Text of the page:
In June state legislators approved Senate Joint Resolution 5, paving the way for the possibility of more funding for Texas roads.
The resolution calls for voter approval of a constitutional amendment to divert funding from the state’s general sales tax revenue to the State Highway Fund starting in 2017. SJR 5 also asks voters to approve dedicating a portion of the motor vehicle sales tax revenue to the SHF. That resolution will appear on the Nov. 3 ballot as Proposition 7.
“The two most important arguments for it is it doesn’t raise your taxes, and it doesn’t go toward toll roads,” said Jack Ladd, president of Austin-based Move Texas Forward, which aims to educate Texans on transportation issues.
He said if approved SJR 5 would provide a more dependable source of funding to the Texas Department of Transportation for the maintenance and construction of roads.
“The gas tax is losing its fervor because [automobiles]are getting more and more fuel-efficient,” Ladd said. “That’s not a dependable source of funding anymore.”
TxDOT needs about $5 billion more annually to maintain 2010 congestion levels, TxDOT Information Specialist Mark Cross said. Funding from Proposition 1—which voters approved last November to divert funding from the oil and gas tax to the SHF—helps that lack of funding.
“[The state has] suffered from a lack of reliable and sustained funding sources,” Cross said. “We have been hampered to achieve the goal of sound financing and planning of projects.”
If voters approve Proposition 7, Cross said TxDOT officials would work with the Texas Legislature to determine allocation of funding throughout the state. The agency would also work with local governments and regional metropolitan planning organizations—which coordinate regional transportation planning—to prioritize projects that could receive funding from SJR 5.
Cross said he encourages voters to educate themselves before voting.
“We’re open to whatever the public and Legislature has in mind for us to make sure we can increase the funding,” he said. “We leave the decision to state Legislature and citizens.”
Ashby Johnson, executive director of the Capital Area Metropolitan Planning Organization—which encompasses Bastrop, Burnet, Caldwell, Hays, Travis and Williamson counties—said any projects that could be funded through SJR 5 need to be in the 2015-18 Transportation Improvement Program.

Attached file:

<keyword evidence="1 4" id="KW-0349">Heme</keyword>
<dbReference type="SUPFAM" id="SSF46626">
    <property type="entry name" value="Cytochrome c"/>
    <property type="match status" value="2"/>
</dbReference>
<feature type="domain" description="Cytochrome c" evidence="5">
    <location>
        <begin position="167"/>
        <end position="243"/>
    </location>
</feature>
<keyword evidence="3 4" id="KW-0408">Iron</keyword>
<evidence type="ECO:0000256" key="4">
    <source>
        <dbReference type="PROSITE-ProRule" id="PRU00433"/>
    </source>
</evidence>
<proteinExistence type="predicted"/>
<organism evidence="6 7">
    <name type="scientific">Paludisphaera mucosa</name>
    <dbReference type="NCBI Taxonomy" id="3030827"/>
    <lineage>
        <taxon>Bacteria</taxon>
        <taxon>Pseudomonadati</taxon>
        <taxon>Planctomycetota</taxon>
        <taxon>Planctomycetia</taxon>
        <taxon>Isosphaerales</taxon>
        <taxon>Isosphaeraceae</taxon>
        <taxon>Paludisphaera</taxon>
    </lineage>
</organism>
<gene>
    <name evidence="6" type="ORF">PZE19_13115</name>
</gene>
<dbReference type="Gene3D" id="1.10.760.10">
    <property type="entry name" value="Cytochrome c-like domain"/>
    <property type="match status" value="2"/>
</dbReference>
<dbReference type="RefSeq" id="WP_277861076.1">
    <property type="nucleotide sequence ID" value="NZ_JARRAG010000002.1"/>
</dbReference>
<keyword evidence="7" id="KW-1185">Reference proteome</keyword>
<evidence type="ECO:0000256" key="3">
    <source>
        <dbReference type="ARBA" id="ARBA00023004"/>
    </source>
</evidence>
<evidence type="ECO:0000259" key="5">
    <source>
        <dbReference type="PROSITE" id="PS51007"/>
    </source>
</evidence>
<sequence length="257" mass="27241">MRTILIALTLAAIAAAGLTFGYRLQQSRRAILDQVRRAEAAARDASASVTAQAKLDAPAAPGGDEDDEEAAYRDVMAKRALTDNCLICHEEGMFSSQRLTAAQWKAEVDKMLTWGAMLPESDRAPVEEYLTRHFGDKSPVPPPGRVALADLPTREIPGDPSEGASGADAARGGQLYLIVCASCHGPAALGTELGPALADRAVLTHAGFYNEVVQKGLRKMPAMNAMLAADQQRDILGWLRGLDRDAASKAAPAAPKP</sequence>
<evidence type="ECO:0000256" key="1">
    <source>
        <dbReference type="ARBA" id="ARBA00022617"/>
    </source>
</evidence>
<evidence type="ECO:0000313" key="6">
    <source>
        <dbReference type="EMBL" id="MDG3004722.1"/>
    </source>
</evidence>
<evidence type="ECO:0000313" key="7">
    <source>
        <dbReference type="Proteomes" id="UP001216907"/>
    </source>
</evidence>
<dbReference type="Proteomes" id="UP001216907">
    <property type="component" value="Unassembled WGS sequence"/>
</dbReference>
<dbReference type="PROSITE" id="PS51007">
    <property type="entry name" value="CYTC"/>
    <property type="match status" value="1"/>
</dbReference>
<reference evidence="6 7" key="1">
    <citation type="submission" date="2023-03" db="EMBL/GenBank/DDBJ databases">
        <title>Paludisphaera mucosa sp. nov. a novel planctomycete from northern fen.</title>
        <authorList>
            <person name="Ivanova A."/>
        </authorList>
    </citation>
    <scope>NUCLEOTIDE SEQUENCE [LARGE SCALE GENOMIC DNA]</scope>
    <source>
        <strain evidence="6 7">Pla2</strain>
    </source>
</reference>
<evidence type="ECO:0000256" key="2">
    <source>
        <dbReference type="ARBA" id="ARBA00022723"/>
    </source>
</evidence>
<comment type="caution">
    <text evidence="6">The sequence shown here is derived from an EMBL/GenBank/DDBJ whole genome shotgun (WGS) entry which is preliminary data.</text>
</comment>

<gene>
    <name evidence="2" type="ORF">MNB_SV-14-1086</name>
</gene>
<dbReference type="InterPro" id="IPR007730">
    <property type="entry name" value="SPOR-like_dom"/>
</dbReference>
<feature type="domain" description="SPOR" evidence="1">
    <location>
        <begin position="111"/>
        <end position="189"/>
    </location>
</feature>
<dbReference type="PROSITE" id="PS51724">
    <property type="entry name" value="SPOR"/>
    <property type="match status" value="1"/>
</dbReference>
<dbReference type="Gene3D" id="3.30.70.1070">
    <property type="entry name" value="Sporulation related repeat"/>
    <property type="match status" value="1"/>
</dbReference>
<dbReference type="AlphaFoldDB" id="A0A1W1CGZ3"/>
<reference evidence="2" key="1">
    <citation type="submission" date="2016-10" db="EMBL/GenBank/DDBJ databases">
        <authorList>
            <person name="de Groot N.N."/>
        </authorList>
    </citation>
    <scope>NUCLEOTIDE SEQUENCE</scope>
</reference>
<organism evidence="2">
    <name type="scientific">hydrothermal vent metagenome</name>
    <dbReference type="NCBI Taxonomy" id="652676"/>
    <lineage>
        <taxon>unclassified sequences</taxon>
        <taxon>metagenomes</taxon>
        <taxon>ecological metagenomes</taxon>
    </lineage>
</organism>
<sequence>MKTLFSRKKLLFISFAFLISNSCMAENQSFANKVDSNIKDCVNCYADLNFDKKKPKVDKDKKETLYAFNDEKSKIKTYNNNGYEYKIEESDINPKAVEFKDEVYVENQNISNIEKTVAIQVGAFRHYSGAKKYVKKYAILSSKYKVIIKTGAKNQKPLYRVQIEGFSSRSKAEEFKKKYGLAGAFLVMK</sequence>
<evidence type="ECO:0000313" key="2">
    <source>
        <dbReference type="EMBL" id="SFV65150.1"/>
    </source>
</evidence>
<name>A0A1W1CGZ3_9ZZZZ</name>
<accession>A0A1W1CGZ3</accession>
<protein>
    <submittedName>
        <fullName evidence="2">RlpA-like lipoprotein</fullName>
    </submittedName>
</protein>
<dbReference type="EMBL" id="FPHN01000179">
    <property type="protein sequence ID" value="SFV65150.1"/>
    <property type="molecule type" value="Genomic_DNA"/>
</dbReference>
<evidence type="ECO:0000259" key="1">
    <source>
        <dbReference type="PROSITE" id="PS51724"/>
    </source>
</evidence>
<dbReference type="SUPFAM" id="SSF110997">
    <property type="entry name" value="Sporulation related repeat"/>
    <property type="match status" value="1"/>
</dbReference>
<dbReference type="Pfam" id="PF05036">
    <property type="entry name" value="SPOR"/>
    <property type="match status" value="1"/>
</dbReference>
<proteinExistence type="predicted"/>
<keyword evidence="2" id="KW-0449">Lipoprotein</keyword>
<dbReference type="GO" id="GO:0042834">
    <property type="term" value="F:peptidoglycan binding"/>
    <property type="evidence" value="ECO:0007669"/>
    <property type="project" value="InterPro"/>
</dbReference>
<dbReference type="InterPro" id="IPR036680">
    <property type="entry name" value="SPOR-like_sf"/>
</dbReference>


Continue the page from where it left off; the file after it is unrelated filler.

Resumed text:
“[The SJR 5 funding] is only for right of way acquisition, construction or paying down debt,” Johnson said. “That says to me the Legislature wants this money to get spent quickly.”
Projects in the TIP are those ready for construction and could include some I-35 projects TxDOT has already taken through the environmental process, Johnson said.
If Proposition 7 does not pass, Johnson said the region would not be any worse off because CAMPO has not added any revenue from Proposition 7 into its revenue estimates.
“It’s got a pretty good chance based on what we saw from Prop. 1,” he said.
On Aug. 27, the Greater Austin Chamber of Commerce board of directors adopted a resolution supporting the passage of Proposition 7. Jeremy Martin, the chamber’s senior vice president of strategy, said the proposition would address two top regional concerns: affordability and enhancing infrastructure. He said good infrastructure is necessary for a viable economy.
“If we want to develop the transportation system that we want and deserve here in Central Texas, we need to dedicate more funding to it,” he said. “… Funding from Prop. 7 could further accelerate projects such as I-35.”
The League of Women Voters also has more information in a Voters Guide that you can access here.